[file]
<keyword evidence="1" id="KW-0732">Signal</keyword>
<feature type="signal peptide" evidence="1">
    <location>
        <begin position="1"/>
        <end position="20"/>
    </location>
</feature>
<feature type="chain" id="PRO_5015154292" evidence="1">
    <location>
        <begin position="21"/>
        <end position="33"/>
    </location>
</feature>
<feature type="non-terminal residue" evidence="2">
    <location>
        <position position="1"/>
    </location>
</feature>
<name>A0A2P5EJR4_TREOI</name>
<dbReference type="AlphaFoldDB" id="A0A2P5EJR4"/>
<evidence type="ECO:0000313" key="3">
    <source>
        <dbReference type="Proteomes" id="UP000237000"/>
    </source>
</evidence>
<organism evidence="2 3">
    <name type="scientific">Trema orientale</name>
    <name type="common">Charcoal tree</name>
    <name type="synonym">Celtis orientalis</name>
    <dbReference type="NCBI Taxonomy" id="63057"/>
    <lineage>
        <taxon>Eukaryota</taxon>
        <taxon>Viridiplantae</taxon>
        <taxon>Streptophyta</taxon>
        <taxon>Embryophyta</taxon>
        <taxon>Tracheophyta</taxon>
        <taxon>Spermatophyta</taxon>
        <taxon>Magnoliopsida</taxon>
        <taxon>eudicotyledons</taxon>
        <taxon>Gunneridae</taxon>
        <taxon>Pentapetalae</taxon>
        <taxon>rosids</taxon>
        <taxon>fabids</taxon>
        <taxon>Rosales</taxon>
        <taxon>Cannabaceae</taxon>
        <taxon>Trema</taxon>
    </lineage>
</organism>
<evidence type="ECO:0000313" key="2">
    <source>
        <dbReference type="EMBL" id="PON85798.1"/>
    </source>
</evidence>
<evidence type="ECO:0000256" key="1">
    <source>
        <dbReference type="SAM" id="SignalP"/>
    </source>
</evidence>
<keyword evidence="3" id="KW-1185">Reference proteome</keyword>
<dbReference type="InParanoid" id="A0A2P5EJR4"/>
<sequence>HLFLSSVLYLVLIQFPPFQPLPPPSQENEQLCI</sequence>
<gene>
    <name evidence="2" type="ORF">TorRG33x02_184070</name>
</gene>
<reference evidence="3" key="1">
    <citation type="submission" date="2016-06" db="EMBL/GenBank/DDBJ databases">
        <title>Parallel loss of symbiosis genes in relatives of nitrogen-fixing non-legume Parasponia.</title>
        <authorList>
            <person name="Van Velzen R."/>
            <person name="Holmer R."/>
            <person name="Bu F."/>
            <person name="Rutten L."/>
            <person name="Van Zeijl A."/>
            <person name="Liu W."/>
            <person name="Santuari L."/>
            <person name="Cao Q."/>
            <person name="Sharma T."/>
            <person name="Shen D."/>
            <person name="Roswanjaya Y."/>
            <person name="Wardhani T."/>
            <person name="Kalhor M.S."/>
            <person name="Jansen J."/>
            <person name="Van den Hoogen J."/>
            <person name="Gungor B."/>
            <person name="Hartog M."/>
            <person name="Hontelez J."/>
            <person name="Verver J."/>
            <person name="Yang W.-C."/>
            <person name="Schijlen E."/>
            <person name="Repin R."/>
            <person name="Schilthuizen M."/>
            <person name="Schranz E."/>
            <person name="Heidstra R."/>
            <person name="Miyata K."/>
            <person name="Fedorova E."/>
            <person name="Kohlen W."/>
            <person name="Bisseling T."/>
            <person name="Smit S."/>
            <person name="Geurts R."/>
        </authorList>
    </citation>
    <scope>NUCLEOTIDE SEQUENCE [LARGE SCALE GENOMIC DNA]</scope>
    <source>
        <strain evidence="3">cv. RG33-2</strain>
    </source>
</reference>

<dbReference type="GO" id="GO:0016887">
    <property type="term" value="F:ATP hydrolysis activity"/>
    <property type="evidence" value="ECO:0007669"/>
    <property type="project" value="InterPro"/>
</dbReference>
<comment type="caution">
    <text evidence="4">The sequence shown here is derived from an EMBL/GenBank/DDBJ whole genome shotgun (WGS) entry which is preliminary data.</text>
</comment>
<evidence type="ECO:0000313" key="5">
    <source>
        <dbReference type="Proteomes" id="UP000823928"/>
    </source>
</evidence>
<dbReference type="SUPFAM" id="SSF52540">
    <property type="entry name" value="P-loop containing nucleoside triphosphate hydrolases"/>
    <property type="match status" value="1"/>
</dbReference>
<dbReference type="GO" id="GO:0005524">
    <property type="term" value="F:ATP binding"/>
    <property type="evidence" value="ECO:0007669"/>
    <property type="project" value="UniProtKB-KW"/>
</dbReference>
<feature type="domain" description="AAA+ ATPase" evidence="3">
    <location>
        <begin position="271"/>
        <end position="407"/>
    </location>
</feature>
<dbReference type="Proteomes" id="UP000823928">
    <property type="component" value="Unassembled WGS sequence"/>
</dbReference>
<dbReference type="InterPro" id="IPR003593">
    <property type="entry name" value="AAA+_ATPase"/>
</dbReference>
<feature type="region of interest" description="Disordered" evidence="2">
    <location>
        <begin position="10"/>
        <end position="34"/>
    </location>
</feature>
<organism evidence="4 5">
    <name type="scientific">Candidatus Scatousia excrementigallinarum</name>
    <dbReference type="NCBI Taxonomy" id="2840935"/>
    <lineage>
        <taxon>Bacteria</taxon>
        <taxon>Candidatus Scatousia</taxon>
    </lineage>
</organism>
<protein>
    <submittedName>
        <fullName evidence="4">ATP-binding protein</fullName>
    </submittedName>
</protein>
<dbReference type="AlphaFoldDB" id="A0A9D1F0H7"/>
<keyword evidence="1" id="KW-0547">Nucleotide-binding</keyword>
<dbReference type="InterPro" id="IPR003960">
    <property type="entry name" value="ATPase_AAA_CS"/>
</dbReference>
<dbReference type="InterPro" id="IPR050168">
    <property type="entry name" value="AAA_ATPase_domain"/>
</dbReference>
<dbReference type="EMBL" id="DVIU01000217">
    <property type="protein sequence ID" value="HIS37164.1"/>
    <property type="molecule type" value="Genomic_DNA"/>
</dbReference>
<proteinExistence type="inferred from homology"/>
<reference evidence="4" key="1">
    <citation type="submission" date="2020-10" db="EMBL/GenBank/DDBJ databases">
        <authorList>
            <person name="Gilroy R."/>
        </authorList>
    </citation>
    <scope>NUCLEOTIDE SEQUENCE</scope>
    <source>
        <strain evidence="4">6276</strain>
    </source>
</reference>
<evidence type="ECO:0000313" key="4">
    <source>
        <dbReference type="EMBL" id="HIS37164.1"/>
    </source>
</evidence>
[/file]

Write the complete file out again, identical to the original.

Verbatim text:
<keyword evidence="1" id="KW-0732">Signal</keyword>
<feature type="signal peptide" evidence="1">
    <location>
        <begin position="1"/>
        <end position="20"/>
    </location>
</feature>
<feature type="chain" id="PRO_5015154292" evidence="1">
    <location>
        <begin position="21"/>
        <end position="33"/>
    </location>
</feature>
<feature type="non-terminal residue" evidence="2">
    <location>
        <position position="1"/>
    </location>
</feature>
<name>A0A2P5EJR4_TREOI</name>
<dbReference type="AlphaFoldDB" id="A0A2P5EJR4"/>
<evidence type="ECO:0000313" key="3">
    <source>
        <dbReference type="Proteomes" id="UP000237000"/>
    </source>
</evidence>
<organism evidence="2 3">
    <name type="scientific">Trema orientale</name>
    <name type="common">Charcoal tree</name>
    <name type="synonym">Celtis orientalis</name>
    <dbReference type="NCBI Taxonomy" id="63057"/>
    <lineage>
        <taxon>Eukaryota</taxon>
        <taxon>Viridiplantae</taxon>
        <taxon>Streptophyta</taxon>
        <taxon>Embryophyta</taxon>
        <taxon>Tracheophyta</taxon>
        <taxon>Spermatophyta</taxon>
        <taxon>Magnoliopsida</taxon>
        <taxon>eudicotyledons</taxon>
        <taxon>Gunneridae</taxon>
        <taxon>Pentapetalae</taxon>
        <taxon>rosids</taxon>
        <taxon>fabids</taxon>
        <taxon>Rosales</taxon>
        <taxon>Cannabaceae</taxon>
        <taxon>Trema</taxon>
    </lineage>
</organism>
<evidence type="ECO:0000313" key="2">
    <source>
        <dbReference type="EMBL" id="PON85798.1"/>
    </source>
</evidence>
<evidence type="ECO:0000256" key="1">
    <source>
        <dbReference type="SAM" id="SignalP"/>
    </source>
</evidence>
<keyword evidence="3" id="KW-1185">Reference proteome</keyword>
<dbReference type="InParanoid" id="A0A2P5EJR4"/>
<sequence>HLFLSSVLYLVLIQFPPFQPLPPPSQENEQLCI</sequence>
<gene>
    <name evidence="2" type="ORF">TorRG33x02_184070</name>
</gene>
<reference evidence="3" key="1">
    <citation type="submission" date="2016-06" db="EMBL/GenBank/DDBJ databases">
        <title>Parallel loss of symbiosis genes in relatives of nitrogen-fixing non-legume Parasponia.</title>
        <authorList>
            <person name="Van Velzen R."/>
            <person name="Holmer R."/>
            <person name="Bu F."/>
            <person name="Rutten L."/>
            <person name="Van Zeijl A."/>
            <person name="Liu W."/>
            <person name="Santuari L."/>
            <person name="Cao Q."/>
            <person name="Sharma T."/>
            <person name="Shen D."/>
            <person name="Roswanjaya Y."/>
            <person name="Wardhani T."/>
            <person name="Kalhor M.S."/>
            <person name="Jansen J."/>
            <person name="Van den Hoogen J."/>
            <person name="Gungor B."/>
            <person name="Hartog M."/>
            <person name="Hontelez J."/>
            <person name="Verver J."/>
            <person name="Yang W.-C."/>
            <person name="Schijlen E."/>
            <person name="Repin R."/>
            <person name="Schilthuizen M."/>
            <person name="Schranz E."/>
            <person name="Heidstra R."/>
            <person name="Miyata K."/>
            <person name="Fedorova E."/>
            <person name="Kohlen W."/>
            <person name="Bisseling T."/>
            <person name="Smit S."/>
            <person name="Geurts R."/>
        </authorList>
    </citation>
    <scope>NUCLEOTIDE SEQUENCE [LARGE SCALE GENOMIC DNA]</scope>
    <source>
        <strain evidence="3">cv. RG33-2</strain>
    </source>
</reference>

<dbReference type="GO" id="GO:0016887">
    <property type="term" value="F:ATP hydrolysis activity"/>
    <property type="evidence" value="ECO:0007669"/>
    <property type="project" value="InterPro"/>
</dbReference>
<comment type="caution">
    <text evidence="4">The sequence shown here is derived from an EMBL/GenBank/DDBJ whole genome shotgun (WGS) entry which is preliminary data.</text>
</comment>
<evidence type="ECO:0000313" key="5">
    <source>
        <dbReference type="Proteomes" id="UP000823928"/>
    </source>
</evidence>
<dbReference type="SUPFAM" id="SSF52540">
    <property type="entry name" value="P-loop containing nucleoside triphosphate hydrolases"/>
    <property type="match status" value="1"/>
</dbReference>
<dbReference type="GO" id="GO:0005524">
    <property type="term" value="F:ATP binding"/>
    <property type="evidence" value="ECO:0007669"/>
    <property type="project" value="UniProtKB-KW"/>
</dbReference>
<feature type="domain" description="AAA+ ATPase" evidence="3">
    <location>
        <begin position="271"/>
        <end position="407"/>
    </location>
</feature>
<dbReference type="Proteomes" id="UP000823928">
    <property type="component" value="Unassembled WGS sequence"/>
</dbReference>
<dbReference type="InterPro" id="IPR003593">
    <property type="entry name" value="AAA+_ATPase"/>
</dbReference>
<feature type="region of interest" description="Disordered" evidence="2">
    <location>
        <begin position="10"/>
        <end position="34"/>
    </location>
</feature>
<organism evidence="4 5">
    <name type="scientific">Candidatus Scatousia excrementigallinarum</name>
    <dbReference type="NCBI Taxonomy" id="2840935"/>
    <lineage>
        <taxon>Bacteria</taxon>
        <taxon>Candidatus Scatousia</taxon>
    </lineage>
</organism>
<protein>
    <submittedName>
        <fullName evidence="4">ATP-binding protein</fullName>
    </submittedName>
</protein>
<dbReference type="AlphaFoldDB" id="A0A9D1F0H7"/>
<keyword evidence="1" id="KW-0547">Nucleotide-binding</keyword>
<dbReference type="InterPro" id="IPR003960">
    <property type="entry name" value="ATPase_AAA_CS"/>
</dbReference>
<dbReference type="InterPro" id="IPR050168">
    <property type="entry name" value="AAA_ATPase_domain"/>
</dbReference>
<dbReference type="EMBL" id="DVIU01000217">
    <property type="protein sequence ID" value="HIS37164.1"/>
    <property type="molecule type" value="Genomic_DNA"/>
</dbReference>
<proteinExistence type="inferred from homology"/>
<reference evidence="4" key="1">
    <citation type="submission" date="2020-10" db="EMBL/GenBank/DDBJ databases">
        <authorList>
            <person name="Gilroy R."/>
        </authorList>
    </citation>
    <scope>NUCLEOTIDE SEQUENCE</scope>
    <source>
        <strain evidence="4">6276</strain>
    </source>
</reference>
<evidence type="ECO:0000313" key="4">
    <source>
        <dbReference type="EMBL" id="HIS37164.1"/>
    </source>
</evidence>